Budget cars miss latest in safety
BUDGET buyers are missing out on the latest lifesaving safety features.
Active safety features such as electronic stability control (ESC) are bypassing the most-needed segment in the car market — budget cars, according to Singaporebased engineering executive Robert Tan.
With the global explosion of new budget cars from markets such as India and China, these systems are critical to help save lives, particularly among younger buyers looking for cheap cars, he said.
‘‘Governments need to be more pro-active to add these potentially life-saving devices into ultra-low and lowcost cars,’’ he said. ‘‘It’s not happening fast enough on low-cost cars, those under $15,000.’’
Tan said cost prohibited the full suite of safety features migrating from high-end luxury cars to mid to low-end vehicles.
Such systems are accepted in high-end luxury cars from Mercedes-Benz but remain out of reach on cars such as the Tata Nano, he said.
Tan is the engineering director of automotive electronics company Infineon Technologies, which builds safety systems for cars.
Unlike passive safety systems such as airbags, which only come into use during an accident, Tan said active safety systems were just as important.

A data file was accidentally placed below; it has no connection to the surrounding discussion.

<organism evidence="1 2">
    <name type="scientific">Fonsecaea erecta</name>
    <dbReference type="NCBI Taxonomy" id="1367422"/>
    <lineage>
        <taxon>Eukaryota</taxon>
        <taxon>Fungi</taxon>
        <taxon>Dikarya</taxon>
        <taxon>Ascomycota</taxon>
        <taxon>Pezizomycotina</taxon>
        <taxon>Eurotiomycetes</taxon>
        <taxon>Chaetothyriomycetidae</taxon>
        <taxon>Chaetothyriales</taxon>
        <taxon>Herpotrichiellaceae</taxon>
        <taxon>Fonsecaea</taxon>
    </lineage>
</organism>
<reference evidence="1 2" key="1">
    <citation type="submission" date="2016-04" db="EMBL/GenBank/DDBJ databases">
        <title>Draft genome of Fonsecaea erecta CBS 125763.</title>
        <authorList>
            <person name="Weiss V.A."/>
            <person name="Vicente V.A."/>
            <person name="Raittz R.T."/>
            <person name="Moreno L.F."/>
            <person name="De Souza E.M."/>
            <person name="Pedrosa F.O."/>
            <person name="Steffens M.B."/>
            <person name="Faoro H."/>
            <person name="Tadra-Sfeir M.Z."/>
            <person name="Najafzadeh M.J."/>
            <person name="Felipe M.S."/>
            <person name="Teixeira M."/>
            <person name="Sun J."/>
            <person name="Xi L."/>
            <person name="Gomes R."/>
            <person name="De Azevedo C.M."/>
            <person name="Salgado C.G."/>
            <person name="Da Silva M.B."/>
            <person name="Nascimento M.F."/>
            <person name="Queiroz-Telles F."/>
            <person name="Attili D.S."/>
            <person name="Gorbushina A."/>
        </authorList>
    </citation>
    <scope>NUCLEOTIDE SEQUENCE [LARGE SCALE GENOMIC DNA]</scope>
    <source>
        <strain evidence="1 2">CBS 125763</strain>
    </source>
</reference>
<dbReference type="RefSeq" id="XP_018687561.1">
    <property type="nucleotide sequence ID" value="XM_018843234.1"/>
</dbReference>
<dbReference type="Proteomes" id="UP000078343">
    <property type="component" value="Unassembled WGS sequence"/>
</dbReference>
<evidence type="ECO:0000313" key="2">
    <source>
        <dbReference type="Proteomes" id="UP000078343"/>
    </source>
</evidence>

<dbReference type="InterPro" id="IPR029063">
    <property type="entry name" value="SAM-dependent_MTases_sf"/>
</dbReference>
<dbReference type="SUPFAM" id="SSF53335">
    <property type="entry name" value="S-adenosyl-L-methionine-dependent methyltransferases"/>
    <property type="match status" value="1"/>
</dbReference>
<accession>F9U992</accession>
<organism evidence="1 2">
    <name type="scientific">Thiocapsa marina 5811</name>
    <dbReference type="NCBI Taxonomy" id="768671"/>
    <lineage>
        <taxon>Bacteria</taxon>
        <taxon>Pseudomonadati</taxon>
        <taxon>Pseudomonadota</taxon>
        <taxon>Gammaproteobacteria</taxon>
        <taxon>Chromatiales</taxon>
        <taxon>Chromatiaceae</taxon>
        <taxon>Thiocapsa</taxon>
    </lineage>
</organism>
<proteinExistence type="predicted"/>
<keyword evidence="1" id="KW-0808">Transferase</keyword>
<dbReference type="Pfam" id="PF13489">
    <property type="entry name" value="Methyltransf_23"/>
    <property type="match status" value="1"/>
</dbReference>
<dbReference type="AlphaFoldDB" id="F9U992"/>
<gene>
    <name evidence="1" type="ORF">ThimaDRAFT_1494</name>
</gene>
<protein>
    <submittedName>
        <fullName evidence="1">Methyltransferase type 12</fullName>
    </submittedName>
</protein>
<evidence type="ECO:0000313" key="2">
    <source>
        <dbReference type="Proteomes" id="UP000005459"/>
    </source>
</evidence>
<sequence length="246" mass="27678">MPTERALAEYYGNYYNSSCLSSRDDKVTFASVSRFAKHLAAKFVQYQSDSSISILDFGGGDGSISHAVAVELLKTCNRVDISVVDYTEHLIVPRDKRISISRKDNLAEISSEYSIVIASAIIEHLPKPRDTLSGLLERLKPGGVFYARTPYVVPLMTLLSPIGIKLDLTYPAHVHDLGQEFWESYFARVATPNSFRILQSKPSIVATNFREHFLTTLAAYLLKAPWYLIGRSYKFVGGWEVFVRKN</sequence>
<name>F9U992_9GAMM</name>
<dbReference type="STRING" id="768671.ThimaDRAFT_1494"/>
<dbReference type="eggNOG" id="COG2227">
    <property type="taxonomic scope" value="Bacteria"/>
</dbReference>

‘‘They help drivers avoid an accident in the first place,’’ he said.
He argued that seatbelt reminder lights and active brake lights were relatively cheap to install on low-cost cars, yet very few had them.
Tan also wanted intelligent speed limiters, drowsiness detection devices and brake-assist systems in budget cars.
‘‘They are proven to work in high-end cars but are largely unavailable on low-cost cars,’’ he said.
These systems could be piggy-backed on to existing technologies that were already in some cars, he said.
All these things could create an ‘‘electronic safety cocoon’’ for occupants.
European figures already show that electronic stability control systems have helped reduce fatal accidents more than 30 per cent.
Australia will mandate ESC on all cars and off-roaders from November next year and all vehicles from November 2013.
Tan, who was in Melbourne this week to address a Society of Automotive Engineers Australia safety conference, conceded that cost remained a big hurdle to some of the newer safety systems.
He also said legislation was needed to support the introduction of such safety systems.